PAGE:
Something Good to Read

March 20, 2021 5 min read

2 Comments


It has been A MINUTE since I've written a book post! It's actually been over a year, which is a shock — I have read some excellent books this year, and I know many of you are avid readers!

In the past, I've shared book lists for: different points-of-view, family dynamics, & books to give as gifts... today's post/list is nothing more than a thoroughly biased list of books I've enjoyed recently & recommend!

 

Loveable, Simply Good Reads:

Some of us need this right now! I often revert to re-reads when I'm feeling bleak about the world. Even if the book's content itself is grim (eg. The Glass Castle), I know that I will at least have a quality read! Here are some older, but new-to-me, titles I've loved this year.

The Hobbit — J.R.R. Tolkien

Not sure why it took me until this year to read The Hobbit, but it was my 7-year-old who finally encouraged me to crack the spine. And, I'm so glad that I did!

Loads of adventure & almost non-stop excitement follow Bilbo Baggins on his trip with the dwarves to a mountain full of treasure, guarded by a dragon. Unlike the movie version(s) or The Lord of the Rings, this novel is almost void of the bigger, darker themes of good vs. evil, light vs. dark and general terror of Mordor. The Hobbit is full of whimsy, which is maybe exactly what a 2021 read needs.

 

The Blue Castle — L.M. Montgomery

Most women are familiar with Anne of Green Gables from childhood, but this title is one of her two novels intended for an adult audience. Don't judge the book by its (sometimes) sappy cover — this is no wistful romance. It is a lighthearted balm... escapism at its best.

The main character is a timid, 29-year old "maid", Valancy Stirling; the plot is not particularly original (a brush with death wakes Valancy out of her timidity & inhibitions to experience more of a full life).

What surprised me was how hilarious it was! Her extended family dynamics (particularly when she decides to shun their cherished propriety) are perfect fodder for laughs. I know that for several people, this is a book they return to again & again, and I'm sure it won't be the last time I read it.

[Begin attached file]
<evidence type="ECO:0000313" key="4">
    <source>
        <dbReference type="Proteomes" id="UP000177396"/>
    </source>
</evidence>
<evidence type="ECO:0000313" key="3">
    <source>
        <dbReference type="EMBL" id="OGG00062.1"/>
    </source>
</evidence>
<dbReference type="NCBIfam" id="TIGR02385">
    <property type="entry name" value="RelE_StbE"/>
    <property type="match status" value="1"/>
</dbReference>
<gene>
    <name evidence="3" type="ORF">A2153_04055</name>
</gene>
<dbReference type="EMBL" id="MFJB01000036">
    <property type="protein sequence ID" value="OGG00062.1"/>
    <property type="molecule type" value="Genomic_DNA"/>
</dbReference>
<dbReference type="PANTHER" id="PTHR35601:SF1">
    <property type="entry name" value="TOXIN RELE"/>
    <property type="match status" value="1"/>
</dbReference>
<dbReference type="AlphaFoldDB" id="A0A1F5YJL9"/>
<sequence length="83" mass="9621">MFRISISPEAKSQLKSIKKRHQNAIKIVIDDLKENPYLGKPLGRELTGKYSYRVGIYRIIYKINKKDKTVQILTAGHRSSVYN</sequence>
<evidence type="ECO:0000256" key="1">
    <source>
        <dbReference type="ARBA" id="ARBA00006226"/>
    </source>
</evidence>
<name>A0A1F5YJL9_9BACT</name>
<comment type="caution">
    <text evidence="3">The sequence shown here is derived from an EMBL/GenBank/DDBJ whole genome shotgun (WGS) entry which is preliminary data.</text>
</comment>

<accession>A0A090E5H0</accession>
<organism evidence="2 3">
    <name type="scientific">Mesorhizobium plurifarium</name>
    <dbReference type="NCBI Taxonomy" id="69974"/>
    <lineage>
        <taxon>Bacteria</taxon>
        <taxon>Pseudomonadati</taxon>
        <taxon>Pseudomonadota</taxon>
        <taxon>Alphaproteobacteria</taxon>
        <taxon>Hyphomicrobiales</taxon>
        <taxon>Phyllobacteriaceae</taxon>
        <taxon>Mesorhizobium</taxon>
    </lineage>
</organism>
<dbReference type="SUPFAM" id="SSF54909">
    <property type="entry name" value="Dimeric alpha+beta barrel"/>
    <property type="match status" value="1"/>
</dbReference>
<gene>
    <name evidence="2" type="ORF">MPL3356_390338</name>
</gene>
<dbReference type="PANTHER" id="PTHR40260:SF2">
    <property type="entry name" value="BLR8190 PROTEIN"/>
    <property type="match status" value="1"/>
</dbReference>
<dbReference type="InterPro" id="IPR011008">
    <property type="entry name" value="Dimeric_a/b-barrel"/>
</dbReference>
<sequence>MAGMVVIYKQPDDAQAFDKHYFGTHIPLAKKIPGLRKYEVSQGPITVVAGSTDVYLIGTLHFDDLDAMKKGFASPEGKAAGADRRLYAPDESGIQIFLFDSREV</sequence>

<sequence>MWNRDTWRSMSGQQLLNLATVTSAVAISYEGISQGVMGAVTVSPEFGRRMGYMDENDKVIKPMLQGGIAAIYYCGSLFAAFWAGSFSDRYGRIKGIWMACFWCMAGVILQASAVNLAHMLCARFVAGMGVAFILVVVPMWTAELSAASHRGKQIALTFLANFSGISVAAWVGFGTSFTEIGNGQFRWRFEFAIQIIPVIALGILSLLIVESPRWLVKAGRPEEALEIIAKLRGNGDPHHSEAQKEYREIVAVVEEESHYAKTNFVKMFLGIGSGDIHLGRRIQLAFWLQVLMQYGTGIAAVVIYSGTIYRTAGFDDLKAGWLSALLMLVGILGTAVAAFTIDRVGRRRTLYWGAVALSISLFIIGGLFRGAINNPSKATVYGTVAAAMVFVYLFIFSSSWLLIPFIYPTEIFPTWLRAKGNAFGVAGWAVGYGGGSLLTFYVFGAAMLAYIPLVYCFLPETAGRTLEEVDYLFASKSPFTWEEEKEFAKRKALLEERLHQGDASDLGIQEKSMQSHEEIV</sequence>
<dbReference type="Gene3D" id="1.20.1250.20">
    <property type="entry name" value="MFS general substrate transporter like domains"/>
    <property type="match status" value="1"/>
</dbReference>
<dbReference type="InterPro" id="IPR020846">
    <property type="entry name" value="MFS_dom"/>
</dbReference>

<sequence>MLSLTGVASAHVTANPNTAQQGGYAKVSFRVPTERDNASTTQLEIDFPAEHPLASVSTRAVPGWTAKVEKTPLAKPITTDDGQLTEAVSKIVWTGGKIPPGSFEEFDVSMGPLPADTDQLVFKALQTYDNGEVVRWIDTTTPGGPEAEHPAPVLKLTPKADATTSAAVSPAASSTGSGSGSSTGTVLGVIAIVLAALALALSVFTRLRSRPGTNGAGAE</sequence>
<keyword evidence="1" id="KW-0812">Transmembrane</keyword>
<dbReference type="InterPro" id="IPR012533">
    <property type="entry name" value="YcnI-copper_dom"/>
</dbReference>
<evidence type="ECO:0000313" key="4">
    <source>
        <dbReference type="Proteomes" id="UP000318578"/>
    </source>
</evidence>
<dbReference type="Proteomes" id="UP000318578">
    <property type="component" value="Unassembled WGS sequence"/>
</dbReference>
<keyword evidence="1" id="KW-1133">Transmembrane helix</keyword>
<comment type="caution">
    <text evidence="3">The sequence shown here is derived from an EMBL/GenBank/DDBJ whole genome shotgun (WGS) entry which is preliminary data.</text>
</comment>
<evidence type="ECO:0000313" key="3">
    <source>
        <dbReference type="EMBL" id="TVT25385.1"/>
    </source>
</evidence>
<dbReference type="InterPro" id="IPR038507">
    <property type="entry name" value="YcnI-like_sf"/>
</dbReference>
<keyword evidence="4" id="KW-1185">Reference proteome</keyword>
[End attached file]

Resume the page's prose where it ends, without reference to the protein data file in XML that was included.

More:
The Power of One — Bryce Courtenay

One of my top novels of all time! 

Ever had the sense, while reading a book, that you don't want it to end? I was almost ready to pick it up again as soon as I finished. Rich, colorful characters, insight into a foreign culture (pre-Apartheid South Africa), and a parade of beautiful, mentor relationships are the building blocks of this excellent book.


What is happening here 😳:

Crazy stories, for something a little out of the ordinary. 

 

Wild Game: My Mother, Her Lover, and Me — Adrienne Brodeur

This extraordinary tale of author Brodeur's childhood (essentially: facilitating her mother's affair with a family friend) was shocking and fascinating; it would make a perfect discussion book for friends or a book club. 


Inheritance: A Memoir of Genealogy, Paternity, and Love
 — Dani Shapiro

Dani Shapiro has practically written the book on poetic memoirs (she has 5 memoirs to her name, and teaches workshops on the subject), but Inheritance has resounded like no other.

Born to orthodox Jewish parents, she was constantly questioned about her blond hair and generally dissonant appearance for her heritage. Only a few years ago, after taking an internet Ancestry DNA test, did she discover that her late father was not, in fact her biological dad.

With her beautiful prose, she entwines readers into the knot of her identity as she wrestles through the mystery (how did this even happen?) and meaning of this discovery.

[Note: the audio, read by her own velvety voice, is excellent]

 

Nothing to See Here — Kevin Wilson